The bulk of the improvements to the updated Outlander aren't to do with the engines, though, which are actually all carried over. Instead, the big news is the refitting that has been done to the chassis, suspension, and steering. They all contribute to increase the noise, vibration and harshness (NVH) quality of the vehicle, and make it somewhat more interesting to steer.

The Outlander isn't a passionate corner-carver, but it turns in a flat and fluent manner that makes it quite fun to cane along a country road. The steering wheel itself is easier to hold thanks to 10-and-2 grips, though it doesn't weight up enough as you add speed. Grip is up, though, and the entire car feels more confident than the one it replaces.

Refinement is much improved. The interior is much, much quieter – including on traditional Australian coarse-chip surfaces. And at highway speeds, the Outlander is now almost serene. The suspension copes better with bumps and ruts, too, which no longer jar the occupants.

COMFORT

7/10

The basics of the Outlander's cabin all carry over from the existing third-generation car. Instead of a redesign, there's been a rethink of the trim and a general increase in quality across the surfaces you interact with.

Mutsuhiro Oshikiri, chief executive of Mitsubishi Australia, told Chasing Cars that the focus has been on creating a 'more upmarket feel' inside the updated Outlander. That's been achieved, in part. Trim feel has certainly increased in quality. The dashboard is now stitched in soft leather-like material; the central bin is much softer for resting an arm on, and the redesigned steering wheel looks and feels much more luxurious.

And then there's the seats. My driving companion and I felt that seat comfort had increased significantly for cloth-trimmed Outlanders – the base LS and mid-spec XLS. Those seats felt like they were better-bolstered for more spirited driving: the leather trim of the Exceed still felt artificial, and we slid around more in those pews.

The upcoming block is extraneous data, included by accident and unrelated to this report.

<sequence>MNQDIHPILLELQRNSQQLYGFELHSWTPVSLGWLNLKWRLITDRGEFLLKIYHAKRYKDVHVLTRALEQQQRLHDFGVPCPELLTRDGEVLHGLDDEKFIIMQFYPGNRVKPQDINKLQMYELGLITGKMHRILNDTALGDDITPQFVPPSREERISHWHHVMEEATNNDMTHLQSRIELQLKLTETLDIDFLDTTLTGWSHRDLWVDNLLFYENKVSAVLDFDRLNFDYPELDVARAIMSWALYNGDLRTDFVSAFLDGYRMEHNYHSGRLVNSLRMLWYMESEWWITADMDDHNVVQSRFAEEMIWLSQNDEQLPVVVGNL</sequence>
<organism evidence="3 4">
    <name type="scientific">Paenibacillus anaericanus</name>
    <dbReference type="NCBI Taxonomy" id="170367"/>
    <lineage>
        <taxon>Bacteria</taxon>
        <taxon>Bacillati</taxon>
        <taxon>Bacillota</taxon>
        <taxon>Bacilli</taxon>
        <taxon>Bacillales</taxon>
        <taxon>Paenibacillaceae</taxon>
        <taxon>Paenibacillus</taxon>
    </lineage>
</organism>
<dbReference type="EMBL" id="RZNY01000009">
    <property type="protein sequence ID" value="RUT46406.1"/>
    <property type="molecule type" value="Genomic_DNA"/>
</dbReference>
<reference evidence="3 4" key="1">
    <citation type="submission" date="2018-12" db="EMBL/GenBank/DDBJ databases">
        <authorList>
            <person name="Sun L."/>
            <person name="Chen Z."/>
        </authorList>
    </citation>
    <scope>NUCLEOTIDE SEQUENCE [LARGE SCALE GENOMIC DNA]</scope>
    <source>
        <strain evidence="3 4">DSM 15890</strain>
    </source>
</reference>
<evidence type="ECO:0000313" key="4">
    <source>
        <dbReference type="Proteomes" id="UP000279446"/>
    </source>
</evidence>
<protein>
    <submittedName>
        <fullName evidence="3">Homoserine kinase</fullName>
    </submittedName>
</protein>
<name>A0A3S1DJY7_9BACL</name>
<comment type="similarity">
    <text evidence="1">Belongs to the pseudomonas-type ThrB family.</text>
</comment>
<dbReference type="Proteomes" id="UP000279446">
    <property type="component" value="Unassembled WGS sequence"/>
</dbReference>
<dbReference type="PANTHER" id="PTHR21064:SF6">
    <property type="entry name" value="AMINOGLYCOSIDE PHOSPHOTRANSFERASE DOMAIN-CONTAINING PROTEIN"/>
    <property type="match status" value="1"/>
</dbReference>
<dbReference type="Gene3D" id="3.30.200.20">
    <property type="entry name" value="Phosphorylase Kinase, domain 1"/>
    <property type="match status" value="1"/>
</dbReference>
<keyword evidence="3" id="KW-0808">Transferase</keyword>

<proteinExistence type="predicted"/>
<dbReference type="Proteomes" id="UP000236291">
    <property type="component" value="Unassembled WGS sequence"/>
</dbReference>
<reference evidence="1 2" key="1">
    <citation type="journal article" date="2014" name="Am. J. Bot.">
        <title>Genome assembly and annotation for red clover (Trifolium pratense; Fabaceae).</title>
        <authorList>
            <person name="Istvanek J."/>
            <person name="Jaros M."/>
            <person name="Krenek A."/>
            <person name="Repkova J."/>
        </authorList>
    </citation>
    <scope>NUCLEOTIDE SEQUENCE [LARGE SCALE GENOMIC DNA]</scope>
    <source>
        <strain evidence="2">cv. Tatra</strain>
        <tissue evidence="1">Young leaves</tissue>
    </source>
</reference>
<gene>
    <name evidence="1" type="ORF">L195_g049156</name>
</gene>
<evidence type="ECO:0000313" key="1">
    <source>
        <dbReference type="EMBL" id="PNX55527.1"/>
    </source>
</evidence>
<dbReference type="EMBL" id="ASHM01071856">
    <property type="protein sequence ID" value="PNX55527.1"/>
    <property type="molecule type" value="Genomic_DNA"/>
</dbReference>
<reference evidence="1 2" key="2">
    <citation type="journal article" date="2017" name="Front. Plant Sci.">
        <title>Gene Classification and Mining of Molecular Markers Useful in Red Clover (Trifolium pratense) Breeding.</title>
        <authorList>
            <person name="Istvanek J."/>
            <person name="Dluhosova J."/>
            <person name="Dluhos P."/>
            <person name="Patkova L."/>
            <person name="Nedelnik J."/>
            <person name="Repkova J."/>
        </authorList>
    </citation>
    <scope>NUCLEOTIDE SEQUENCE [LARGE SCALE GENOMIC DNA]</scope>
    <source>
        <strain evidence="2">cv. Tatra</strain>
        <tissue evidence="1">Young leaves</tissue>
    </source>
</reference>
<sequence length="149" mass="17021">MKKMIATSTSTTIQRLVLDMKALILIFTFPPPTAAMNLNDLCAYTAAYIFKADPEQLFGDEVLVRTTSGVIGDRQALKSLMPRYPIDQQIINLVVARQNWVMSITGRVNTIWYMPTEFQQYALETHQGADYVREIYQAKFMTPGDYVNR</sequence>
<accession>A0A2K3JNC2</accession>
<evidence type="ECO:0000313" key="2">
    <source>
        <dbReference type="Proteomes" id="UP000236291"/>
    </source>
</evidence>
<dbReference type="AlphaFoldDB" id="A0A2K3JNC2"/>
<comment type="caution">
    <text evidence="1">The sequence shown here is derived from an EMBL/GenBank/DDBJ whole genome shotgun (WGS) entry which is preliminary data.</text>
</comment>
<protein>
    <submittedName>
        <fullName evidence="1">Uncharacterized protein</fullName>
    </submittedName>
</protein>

An electrochromatic mirror, softer headlining and a sunglasses holder round out additions to the cabin, but to the eye, the fit-out is essentially a carryover, and the Outlander's slightly bland centre stack still dominates the dashboard of the new car.

All grades share the same basic infotainment touchscreen, with the XLS and Exceed receiving navigation and additional shortcut buttons. The maps and graphics are unfortunately among the most outdated in this segment – Mitsubishi needs to look to Mazda's MZD-Connect screen for how the system needs to work in the fourth-generation Outlander. Pairing a phone over Bluetooth remains frustratingly temperamental.

There's plenty of adjustment in the front seats, though the Exceed misses electric adjustment on the passenger side. The front squab is a little short to get really comfortable, though; the same is the case on the second-row bench, which is quite flat. Row three is a nice-to-have option, but is essentially for little people only.

PRACTICALITY

7.5/10

The Outlander's boxy shape remains – this has the effect of creating a large, usable cabin that does feel quite light. This is emphasised by the Exceed's standard sunroof, which lets plenty of light in.

Storage levels are variable. There is a generous glovebox, but the central bin and door cards are on the small side.